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Maintaining Business Continuity After Internal and External Incidents Greg Schaffer, CISSP Director of Network Services Middle Tennessee State University.

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Presentation on theme: "Maintaining Business Continuity After Internal and External Incidents Greg Schaffer, CISSP Director of Network Services Middle Tennessee State University."— Presentation transcript:

1 Maintaining Business Continuity After Internal and External Incidents Greg Schaffer, CISSP Director of Network Services Middle Tennessee State University

2 Copyright Greg Schaffer This work is the intellectual property of the author. Permission is granted for this material to be shared for non-commercial, educational purposes, provided that this copyright statement appears on the reproduced materials and notice is given that the copying is by permission of the author. To disseminate otherwise or to republish requires written permission from the author.

3 Our Story Begins Like Many…. It was late in the afternoon one weekday when suddenly alarms sounded in the NOC. It was clear SOMETHING had happened, because connectivity was shattered across campus. Students could not access online classes, purchase orders could not be processed, would not go through… It was late in the afternoon one weekday when suddenly alarms sounded in the NOC. It was clear SOMETHING had happened, because connectivity was shattered across campus. Students could not access online classes, purchase orders could not be processed, would not go through… BUSINESS DISCONTINUITY

4 Troubleshooting the Problem  It was relatively easy to pinpoint what wasn’t talking to what.  The fact that many things were not talking to other many things indicated that more than one “thing” was affected.  Check of devices indicated the problem was not equipment but at physical layer.  It was clear that this was going to take SOME TIME to fix!

5 Location, Location, Location  The relative location of the physical layer issue was determined to be at or on the site of new stadium construction.  However, there was no initial indications of anything wrong.  When asked, the construction workers said they had not been digging…

6 BUT  …neglected to mention they had been pile driving rocks to prepare a trench for a new water line.  The concrete encased conduits were damaged by the equipment.  The area was excavated to reveal what we hoped was minimal damage…

7 Minimal Damage?!

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9 Getting Services Up  While the extent of the physical damage wasn’t clear until complete excavation was done the next morning it was clear that there was enough physical damage to assume that the conduits would not be usable for replacement fiber optics.  There were redundant fiber cables between data centers that took different routes across campus…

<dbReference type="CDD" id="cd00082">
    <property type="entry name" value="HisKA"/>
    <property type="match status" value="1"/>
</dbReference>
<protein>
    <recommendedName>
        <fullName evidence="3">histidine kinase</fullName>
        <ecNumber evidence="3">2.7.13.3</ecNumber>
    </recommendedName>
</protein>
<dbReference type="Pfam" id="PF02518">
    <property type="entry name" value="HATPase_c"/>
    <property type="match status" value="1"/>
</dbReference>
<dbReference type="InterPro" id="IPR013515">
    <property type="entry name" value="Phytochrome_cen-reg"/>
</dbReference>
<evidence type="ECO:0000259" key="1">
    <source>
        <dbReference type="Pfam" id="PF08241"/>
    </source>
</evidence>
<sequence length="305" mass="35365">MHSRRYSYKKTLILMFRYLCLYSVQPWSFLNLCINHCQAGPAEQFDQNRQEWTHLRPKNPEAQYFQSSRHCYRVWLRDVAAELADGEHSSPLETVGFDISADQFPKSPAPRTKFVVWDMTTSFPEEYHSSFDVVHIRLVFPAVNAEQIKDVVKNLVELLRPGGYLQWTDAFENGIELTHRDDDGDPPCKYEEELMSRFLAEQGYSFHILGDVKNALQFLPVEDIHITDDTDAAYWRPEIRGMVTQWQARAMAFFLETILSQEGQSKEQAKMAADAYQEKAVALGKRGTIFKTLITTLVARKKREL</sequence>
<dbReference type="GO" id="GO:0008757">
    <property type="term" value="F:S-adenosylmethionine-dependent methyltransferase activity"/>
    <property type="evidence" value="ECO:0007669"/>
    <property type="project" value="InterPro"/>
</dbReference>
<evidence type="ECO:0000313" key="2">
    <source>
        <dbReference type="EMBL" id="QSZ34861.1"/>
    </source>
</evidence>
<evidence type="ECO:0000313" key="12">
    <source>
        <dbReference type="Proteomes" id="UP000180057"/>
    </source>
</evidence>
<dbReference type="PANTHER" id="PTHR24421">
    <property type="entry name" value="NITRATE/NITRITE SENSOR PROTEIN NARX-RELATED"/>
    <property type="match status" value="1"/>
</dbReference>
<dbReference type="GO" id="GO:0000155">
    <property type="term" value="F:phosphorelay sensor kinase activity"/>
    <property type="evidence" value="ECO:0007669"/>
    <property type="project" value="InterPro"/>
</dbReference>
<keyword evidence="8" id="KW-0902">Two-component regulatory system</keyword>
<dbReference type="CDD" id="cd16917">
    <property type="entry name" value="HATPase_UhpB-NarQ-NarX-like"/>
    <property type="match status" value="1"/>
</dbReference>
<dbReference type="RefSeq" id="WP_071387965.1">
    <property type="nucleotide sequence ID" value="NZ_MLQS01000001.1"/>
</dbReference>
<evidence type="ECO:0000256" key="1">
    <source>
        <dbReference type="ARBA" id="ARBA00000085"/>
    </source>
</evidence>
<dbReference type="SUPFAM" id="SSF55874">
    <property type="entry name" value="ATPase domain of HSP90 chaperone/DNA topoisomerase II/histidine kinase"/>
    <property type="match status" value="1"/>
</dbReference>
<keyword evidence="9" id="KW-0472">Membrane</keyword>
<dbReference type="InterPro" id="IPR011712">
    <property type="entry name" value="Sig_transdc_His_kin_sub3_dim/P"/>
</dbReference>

10 Forming the Plan  …except for one portion, which happened to be the pulverized area!  A plan was needed to restore communications…fast  The plan: –access manholes on either end of the damage and splice new fibers in manholes –run fibers temporarily on the road, and close the road to all traffic (planned anyway)

11 Finding Manhole Difficult

12 Eventually Circuits Back Up

13 But Almost Down Again!  Graduation was that Saturday  Road opened for visitors  Temporary fibers had vehicles driving over them most of the day!  Fibers held, but needless to say they would not be reused…

14 Post Mortem  Eventually (nearly one month later) a manhole was constructed around the break, and new fibers pulled through the repaired area and spliced  Despite “normal” controls (“Tennessee One Call”, conduits encased in concrete, redundant fibers, etc.) “Bad Stuff” happened  Bad Stuff = Good Lessons

15 Operations Security Controls  Preventative  Detective  Corrective  Directive  Recovery  Deterrent  Compensating CISSP CBK

16 Preventive/Detective  Failed: –Tennessee One Call (dirt covered markings) –Hardened Physical Paths  Worked (but after the fact) –Network monitoring –Help desk reporting –Documentation

17 And Keep Manhole Uncovered!

18 Corrective/Directive  Worked –Emergency Web Communications –Temporary fiber construction (temporary corrective control for Business/Mission Continuity) –Shovel  Failed –Blocking car and truck traffic

19 Recovery  More of a longer term approach to prevent the same occurrence  Redundant fiber between data centers  Must also consider separate building entrances  Cost of solution vs cost of downtime analysis

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21 Deterrent/Compensating  Worked: –Penalty/Insurance –Temporary fiber run –Cutting of ducts –Creation of new manhole

22 Finally It ended up being a late night, hampered by many events. Our DR/BC plan did not specifically address this problem...NOR SHOULD IT HAVE. A good DR/BC plan is flexible and adaptive. The necessary resources were mobilized quickly based on existing DR/BC plans. What could have been a very large disaster goes down as a downtime that lasted 10 hours. It ended up being a late night, hampered by many events. Our DR/BC plan did not specifically address this problem...NOR SHOULD IT HAVE. A good DR/BC plan is flexible and adaptive. The necessary resources were mobilized quickly based on existing DR/BC plans. What could have been a very large disaster goes down as a downtime that lasted 10 hours.


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